If you are wondering what gives these civil war dresses them their shape; the answer in a word, “underpinnings.” The basics undergarments include a chemise, corset, corset-cover, stockings, drawers or pantalets, and petticoat. These are all made of cotton muslin. On top of these basic items a hoop and decorative petticoat is added. With the arrival of the hoop skirt the 10-12 petticoats needed in the 1830s and 1840s were eliminated. A lady of this era had on more clothing in her “un-dressed” state than many ladies usually wear today.

Another look that was gaining in popularity at this time were the bloomer outfits, which got their name from Amelia Bloomer. They allowed for more freedom of movement while maintaining a very proper look. The dress follows the lines of a traditional day dress with gathered sleeves, high neck and front buttons. The bloomers were made from leftover fabric when the skirt was cut down.

 

By the 1870s the fullness of the hoop era was changing to the Bustle era. One of the leading ladies magazines noted, :All dresses are worn bouffant at the back, and are arranged to look very flat and slender at the sides. The skirt is tied back over the bustle, which should be long and narrow, kept in place with elastic bands. This bustle should add nothing to the breadth of the hips, but is required to push the skirts far out backward, supporting them half of their length, making them flow out gracefully.”  With its lavender base and plaid accents this dress is at the height of fashion. The skirt is accentuated with both a front drape the helps keep the skirt flat and sweeps around to the back and a layered bustle. The ruching on the sleeves and the collar were done in the same accent fabric.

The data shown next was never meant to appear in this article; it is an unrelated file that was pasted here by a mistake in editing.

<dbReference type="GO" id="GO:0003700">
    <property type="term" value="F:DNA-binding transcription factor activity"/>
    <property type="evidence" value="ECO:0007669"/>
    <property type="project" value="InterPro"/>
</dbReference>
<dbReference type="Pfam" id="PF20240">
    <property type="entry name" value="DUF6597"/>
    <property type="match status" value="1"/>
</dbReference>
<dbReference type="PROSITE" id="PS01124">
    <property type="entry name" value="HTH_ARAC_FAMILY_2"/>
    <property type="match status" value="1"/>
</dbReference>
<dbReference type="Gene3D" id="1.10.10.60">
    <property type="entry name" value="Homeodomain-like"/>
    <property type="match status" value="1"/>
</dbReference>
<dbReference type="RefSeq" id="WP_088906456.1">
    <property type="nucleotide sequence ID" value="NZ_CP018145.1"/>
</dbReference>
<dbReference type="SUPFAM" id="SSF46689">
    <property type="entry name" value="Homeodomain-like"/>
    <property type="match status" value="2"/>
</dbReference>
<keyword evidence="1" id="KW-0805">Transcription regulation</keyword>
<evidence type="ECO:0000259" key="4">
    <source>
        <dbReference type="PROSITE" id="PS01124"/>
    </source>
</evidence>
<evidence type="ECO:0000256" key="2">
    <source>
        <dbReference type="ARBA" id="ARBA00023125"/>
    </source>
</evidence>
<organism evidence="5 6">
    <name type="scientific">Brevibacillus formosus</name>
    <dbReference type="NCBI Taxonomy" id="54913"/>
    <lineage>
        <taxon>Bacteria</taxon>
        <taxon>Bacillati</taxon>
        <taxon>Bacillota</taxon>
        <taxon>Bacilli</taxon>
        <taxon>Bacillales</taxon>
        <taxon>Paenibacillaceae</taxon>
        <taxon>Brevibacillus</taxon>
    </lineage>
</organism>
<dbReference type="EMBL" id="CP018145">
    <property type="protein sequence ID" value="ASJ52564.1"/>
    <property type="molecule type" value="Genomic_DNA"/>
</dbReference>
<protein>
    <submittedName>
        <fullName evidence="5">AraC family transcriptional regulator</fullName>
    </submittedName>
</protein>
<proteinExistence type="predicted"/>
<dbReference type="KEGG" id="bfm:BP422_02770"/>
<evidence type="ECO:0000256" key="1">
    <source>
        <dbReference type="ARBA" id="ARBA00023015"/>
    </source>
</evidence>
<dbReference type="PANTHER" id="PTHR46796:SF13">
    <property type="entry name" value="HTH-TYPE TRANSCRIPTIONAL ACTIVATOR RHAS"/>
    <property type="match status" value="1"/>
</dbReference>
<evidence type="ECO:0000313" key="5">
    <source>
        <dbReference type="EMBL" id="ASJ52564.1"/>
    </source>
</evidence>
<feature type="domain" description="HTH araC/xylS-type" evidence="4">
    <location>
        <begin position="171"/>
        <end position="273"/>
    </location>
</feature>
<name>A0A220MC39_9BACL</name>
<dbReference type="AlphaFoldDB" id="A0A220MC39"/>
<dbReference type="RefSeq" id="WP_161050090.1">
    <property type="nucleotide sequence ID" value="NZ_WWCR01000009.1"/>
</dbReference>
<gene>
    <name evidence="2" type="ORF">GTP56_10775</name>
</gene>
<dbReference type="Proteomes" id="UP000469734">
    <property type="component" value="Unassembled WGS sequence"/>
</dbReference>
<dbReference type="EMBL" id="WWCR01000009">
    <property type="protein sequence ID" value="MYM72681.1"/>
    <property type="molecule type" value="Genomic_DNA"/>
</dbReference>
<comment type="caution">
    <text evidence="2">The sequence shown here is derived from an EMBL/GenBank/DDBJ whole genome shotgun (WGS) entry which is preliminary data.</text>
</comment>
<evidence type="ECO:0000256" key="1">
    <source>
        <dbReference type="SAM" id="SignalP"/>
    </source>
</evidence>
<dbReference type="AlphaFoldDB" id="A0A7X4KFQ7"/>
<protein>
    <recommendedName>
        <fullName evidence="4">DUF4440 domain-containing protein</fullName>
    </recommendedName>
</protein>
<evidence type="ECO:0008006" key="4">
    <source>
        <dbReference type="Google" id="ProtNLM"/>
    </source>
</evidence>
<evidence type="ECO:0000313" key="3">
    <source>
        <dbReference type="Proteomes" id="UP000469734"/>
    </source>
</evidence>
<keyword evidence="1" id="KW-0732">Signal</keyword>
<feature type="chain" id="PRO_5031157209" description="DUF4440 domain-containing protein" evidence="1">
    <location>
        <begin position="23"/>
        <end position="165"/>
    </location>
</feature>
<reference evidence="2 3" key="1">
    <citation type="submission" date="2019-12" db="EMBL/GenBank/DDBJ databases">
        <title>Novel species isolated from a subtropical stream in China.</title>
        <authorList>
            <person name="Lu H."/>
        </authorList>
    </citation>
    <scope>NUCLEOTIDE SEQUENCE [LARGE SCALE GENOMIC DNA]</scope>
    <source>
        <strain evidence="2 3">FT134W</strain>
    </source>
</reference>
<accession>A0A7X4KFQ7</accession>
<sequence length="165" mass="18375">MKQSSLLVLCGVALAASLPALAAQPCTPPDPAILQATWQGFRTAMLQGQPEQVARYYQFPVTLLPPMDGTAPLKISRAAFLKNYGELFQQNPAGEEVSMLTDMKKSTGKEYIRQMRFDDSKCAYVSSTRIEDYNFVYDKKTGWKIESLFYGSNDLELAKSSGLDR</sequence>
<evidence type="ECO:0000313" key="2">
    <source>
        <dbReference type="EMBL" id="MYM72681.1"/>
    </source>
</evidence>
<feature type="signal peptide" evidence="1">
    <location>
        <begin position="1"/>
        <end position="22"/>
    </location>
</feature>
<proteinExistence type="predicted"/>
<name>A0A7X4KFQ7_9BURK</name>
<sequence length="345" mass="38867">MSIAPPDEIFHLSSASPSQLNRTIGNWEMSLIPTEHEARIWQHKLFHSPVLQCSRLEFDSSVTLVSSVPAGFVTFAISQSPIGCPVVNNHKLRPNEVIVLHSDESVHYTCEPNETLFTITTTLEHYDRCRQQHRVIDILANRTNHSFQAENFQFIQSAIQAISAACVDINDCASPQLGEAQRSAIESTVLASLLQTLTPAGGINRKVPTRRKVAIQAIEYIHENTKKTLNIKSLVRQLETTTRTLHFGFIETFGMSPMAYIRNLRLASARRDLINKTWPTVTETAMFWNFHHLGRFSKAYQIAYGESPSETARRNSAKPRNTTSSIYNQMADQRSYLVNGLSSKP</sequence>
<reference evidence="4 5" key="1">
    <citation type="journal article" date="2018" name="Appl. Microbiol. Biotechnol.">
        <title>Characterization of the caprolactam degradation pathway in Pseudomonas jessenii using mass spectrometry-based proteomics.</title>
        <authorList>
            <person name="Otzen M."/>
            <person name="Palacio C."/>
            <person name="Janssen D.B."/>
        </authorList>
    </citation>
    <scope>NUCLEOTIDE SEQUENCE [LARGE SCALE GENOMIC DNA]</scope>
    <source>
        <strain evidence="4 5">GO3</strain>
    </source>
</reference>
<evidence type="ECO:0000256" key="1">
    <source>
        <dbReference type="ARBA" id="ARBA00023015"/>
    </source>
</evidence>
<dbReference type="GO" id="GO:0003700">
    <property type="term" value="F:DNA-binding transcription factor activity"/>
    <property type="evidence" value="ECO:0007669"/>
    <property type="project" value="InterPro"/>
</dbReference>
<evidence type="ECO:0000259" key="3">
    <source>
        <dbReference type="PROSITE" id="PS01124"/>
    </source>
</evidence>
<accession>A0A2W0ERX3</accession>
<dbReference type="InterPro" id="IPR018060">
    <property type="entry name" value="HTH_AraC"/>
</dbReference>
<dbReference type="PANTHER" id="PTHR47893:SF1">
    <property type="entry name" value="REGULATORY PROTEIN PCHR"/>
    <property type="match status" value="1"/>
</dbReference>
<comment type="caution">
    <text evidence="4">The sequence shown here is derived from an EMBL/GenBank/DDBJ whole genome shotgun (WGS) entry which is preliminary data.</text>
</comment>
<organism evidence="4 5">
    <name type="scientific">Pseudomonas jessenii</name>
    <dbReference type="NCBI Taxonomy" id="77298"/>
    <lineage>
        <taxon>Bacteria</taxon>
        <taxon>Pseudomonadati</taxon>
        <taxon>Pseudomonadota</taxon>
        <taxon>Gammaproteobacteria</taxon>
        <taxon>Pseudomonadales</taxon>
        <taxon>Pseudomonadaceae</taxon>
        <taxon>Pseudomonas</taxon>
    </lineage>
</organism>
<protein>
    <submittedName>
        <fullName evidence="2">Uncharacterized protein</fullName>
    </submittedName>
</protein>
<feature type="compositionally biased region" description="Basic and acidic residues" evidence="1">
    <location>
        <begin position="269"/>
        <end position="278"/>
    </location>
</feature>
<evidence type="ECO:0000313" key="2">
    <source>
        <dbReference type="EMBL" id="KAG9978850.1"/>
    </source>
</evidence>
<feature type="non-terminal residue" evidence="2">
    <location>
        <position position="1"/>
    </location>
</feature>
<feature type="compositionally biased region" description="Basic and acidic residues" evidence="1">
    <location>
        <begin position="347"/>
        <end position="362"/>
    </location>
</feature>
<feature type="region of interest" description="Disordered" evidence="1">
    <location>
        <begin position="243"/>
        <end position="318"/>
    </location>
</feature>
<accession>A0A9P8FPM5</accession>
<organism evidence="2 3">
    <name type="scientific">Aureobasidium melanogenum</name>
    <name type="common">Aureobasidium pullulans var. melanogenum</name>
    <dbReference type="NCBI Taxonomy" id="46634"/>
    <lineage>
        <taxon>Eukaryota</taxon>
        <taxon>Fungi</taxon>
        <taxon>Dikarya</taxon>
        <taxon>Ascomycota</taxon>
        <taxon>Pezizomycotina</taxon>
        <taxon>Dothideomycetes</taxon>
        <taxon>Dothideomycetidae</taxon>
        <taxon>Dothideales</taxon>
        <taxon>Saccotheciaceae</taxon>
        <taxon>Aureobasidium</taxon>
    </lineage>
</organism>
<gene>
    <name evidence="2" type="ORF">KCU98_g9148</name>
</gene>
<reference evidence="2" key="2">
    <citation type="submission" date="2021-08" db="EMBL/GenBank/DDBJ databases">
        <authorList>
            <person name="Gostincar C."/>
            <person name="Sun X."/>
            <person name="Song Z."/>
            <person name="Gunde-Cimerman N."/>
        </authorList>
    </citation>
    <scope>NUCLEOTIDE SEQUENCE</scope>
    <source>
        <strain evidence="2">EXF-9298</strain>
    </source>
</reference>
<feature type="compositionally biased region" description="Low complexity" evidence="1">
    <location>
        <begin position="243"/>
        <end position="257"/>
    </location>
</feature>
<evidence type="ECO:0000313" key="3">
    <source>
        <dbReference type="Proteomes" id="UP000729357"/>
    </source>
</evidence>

The 1880s ushered in the Second Bustle era. Women were striving to exercise their influence in society and pave their own path in fashion. Colors were bright jewel tones and fabrics such as velvet, satin and brocades were used. The presence of the bustle was still seen, but not as prominent as in the 1870s. The skirt was fairly flat in the front with the fullness in the back. This style was called the “natural form.” The bustle would return by the end of the decade. Often there was an overskirt and sometimes even a train. The bodice was a fitted style accented by princess seams. The sleeves were tight fitting and full length for daywear but shortened to three-quarter length or cap sleeves for evening. This dress was designed using examples from the Kent State University Clothing Institute. It is a reception dress of deep plum satin. The overskirt, train, fitted bodice and sleeves tell us that it is from the 1880s with its underskirt of blue/gray organdy layered with a printed and flocked voile half skirt or apron for accent. The same flocked voile highlights the princess seams on the bodice and adds an open collar at the neckline. The little black hat adds a finishing touch to this outfit.